Archive for November, 2010

Bathroom Tile Walls

Saturday, November 27th, 2010

598538105_a1904c7df8_tThere are plenty of different types of wall coverings for bathrooms. But tile has definitely stood the test of time for its versatility and attractive finish. You can tile the area around the tub, put in a backsplash behind the sink, or cover the whole wall with tile. It all depends on the effect you want and how much time/money you are ready spend.

Getting It Right

An enormous range of sizes are available, but walls generally feature smaller tiles than floors. If you can find tiles that will fit edge to edge across a wall exactly, that’s perfect. If that’s not possible, a larger tile size will usually look better cut in half than a small tile. If you do use very small tiles, pick ones that come fixed in a matrix in prefabricated sections. This makes installation faster and more accurate.

Tips & Know How

  • Dry surfaces are required. Give the entire bathroom space time to dry out completely before starting. After the project is completed, you will need to allow another 48 hours of drying time.
  • Include proper spacing between the tiles for grout during the initial measuring process.
  • Insert spacers to help keep the tile in alignment while the adhesives dry. These are especially important for wall tiles because gravity tends to make them shift downward.
  • Use a good grout sealer as a final step once everything else has been cleaned up and dried out.

Cleanup After Roofing Repair

Friday, November 26th, 2010

roofing-debrisA complete cleaning up after roofing repair is absolutely necessary for safety reasons and to make your property tidy again. A professional who does the repair for you should perform this service as part of the contract. You should sign off on their work only after you have inspected your yard to make sure they did a thorough job. It’s not unreasonable for you to ask them to check the yard one more time for nails before they leave.

What about DIY Roofing?

If the repair is a do-it-yourself project, you’ll need to really know what to look for when you do the cleanup. Loose shingles and packing materials are the easy things to spot and pickup. 

Look on top of the roof too. Some items such as tools or leftover materials might be left in places where they can subsequently be moved by wind and rain. These can damage the repair job that you just completed. In addition they can clog or damage your gutter system. Speaking of which, remember to check the gutters. Nails can easily find their way there during construction or repair work. From there they can end up near downspouts on the lawn below.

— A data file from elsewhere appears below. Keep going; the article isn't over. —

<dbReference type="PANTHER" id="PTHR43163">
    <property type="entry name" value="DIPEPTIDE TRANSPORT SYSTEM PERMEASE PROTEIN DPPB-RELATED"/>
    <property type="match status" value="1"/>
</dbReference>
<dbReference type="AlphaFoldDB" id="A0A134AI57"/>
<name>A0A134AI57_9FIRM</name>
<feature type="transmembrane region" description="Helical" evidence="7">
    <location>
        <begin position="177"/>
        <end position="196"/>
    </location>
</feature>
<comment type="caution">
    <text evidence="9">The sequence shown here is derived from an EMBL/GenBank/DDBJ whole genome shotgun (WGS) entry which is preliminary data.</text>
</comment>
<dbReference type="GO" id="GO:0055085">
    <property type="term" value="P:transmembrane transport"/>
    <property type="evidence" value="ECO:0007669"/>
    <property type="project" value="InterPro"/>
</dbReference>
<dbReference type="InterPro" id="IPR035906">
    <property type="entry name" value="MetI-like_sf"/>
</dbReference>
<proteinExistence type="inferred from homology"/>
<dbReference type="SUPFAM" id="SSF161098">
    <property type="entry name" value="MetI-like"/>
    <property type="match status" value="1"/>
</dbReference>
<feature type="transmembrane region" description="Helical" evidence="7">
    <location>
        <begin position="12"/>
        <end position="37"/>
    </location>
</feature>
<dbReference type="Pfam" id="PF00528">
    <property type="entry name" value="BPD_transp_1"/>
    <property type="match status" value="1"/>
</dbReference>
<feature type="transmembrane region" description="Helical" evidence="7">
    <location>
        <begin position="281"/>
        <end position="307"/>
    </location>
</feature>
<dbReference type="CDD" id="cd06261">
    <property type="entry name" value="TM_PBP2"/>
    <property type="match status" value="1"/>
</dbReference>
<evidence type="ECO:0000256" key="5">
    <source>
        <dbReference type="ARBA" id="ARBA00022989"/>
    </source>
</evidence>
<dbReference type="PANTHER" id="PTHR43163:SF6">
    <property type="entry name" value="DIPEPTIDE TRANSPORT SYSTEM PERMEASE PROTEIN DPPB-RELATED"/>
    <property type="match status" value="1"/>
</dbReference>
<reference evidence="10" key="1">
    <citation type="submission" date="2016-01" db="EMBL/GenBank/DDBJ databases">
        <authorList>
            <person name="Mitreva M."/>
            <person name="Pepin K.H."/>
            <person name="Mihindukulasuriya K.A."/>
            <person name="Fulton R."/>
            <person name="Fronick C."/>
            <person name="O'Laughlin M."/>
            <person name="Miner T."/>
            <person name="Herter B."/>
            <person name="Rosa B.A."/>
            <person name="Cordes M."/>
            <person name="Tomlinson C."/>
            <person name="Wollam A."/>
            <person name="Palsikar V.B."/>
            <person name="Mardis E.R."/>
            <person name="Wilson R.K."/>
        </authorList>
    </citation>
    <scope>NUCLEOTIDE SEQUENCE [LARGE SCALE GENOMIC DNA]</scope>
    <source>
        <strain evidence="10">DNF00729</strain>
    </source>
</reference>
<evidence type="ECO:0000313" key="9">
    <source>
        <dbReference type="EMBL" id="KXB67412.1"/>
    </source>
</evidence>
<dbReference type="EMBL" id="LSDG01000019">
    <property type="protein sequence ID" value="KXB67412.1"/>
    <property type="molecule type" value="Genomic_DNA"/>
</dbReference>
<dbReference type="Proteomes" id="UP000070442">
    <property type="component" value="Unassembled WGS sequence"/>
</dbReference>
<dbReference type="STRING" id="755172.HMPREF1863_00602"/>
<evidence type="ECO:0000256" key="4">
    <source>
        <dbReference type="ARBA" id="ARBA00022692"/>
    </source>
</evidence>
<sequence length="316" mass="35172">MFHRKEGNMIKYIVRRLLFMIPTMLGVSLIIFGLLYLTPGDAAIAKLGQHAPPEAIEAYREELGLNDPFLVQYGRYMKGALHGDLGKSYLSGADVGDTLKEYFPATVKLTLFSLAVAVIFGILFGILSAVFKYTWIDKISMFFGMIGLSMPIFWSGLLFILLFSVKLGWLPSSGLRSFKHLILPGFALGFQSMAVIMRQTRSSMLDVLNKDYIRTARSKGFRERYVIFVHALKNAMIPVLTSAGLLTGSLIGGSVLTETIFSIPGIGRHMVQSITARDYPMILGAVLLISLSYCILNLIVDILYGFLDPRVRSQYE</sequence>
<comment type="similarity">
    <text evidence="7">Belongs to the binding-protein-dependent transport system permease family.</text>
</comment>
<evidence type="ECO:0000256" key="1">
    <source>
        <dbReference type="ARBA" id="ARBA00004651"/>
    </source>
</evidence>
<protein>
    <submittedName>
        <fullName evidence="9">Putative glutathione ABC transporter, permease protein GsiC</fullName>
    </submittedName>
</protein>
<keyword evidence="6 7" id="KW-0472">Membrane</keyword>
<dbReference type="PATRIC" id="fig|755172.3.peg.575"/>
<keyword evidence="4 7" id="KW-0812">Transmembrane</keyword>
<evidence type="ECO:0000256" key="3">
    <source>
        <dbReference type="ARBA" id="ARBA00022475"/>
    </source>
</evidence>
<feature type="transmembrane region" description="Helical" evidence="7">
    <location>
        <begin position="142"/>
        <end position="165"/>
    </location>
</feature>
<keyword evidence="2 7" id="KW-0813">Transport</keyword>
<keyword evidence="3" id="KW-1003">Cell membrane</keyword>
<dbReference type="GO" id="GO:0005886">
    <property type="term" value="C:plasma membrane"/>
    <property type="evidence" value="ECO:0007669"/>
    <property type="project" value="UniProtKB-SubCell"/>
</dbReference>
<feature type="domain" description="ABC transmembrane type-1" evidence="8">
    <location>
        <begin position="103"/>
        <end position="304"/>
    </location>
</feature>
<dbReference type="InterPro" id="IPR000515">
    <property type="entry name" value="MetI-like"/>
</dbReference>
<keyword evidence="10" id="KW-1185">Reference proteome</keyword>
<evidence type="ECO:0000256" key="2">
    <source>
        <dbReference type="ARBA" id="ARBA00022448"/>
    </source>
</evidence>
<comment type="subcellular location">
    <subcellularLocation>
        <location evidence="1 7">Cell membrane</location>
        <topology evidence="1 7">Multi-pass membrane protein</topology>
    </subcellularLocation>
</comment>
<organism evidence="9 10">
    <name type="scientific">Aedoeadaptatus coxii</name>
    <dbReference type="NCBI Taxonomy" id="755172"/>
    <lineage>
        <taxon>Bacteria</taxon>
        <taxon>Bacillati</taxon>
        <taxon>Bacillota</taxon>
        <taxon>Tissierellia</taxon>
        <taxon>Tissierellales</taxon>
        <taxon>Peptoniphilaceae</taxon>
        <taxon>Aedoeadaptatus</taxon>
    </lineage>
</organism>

Check for nails on the lawn anywhere near the edge of the roof. Most will fall within a few feet of the edge, but you need to look six to ten feet out to make sure. This is especially true for a multiple story home. If there are slopes in the landscape or paving, then loose items can travel even further. Any leftover materials strewn out on the grass can damage your lawn equipment. Nails can also turn into dangerous projectiles if you hit them with a mower or weedeater.

You can usually purchase or rent a magnetic sweep from a home improvement store. This tool will help you locate nails more easily and effectively than searching visually.

Wasps and Gutter Maintenance

Thursday, November 25th, 2010

wasp-nestGutters with guards are often touted as being basically maintenance free. While they may keep out some debris, they don’t protect against colonization by social wasps that prefer secluded areas to build their nests. You should inspect your gutters regularly and be on the lookout for any wasp activity in the vicinity of your roof.

European paper wasps are the most likely species you will encounter when cleaning your gutters. These insects typically only become aggressive and sting when their nests are disturbed. However, a home owner cannot ignore gutter maintenance to avoid the danger posed by wasps. A large paper wasp nest can easily clog the gutter system and make it basically useless. Also, one nest can turn into many in a fairly short period of time when the population is left unchecked. Young queens will build new nests as soon as they have the opportunity and will look for protected places to hibernate over the winter.

Controlling Social Wasps

Inspection for paper wasps is particularly important during the spring and autumn. The fall months are when the male drones are raised and the entire colony becomes easily agitated. These males fertilize numerous female queens who will then start building nests the next spring. The only effective method to control these pests is to spray a colony with wasp killer as soon as you detect the nest.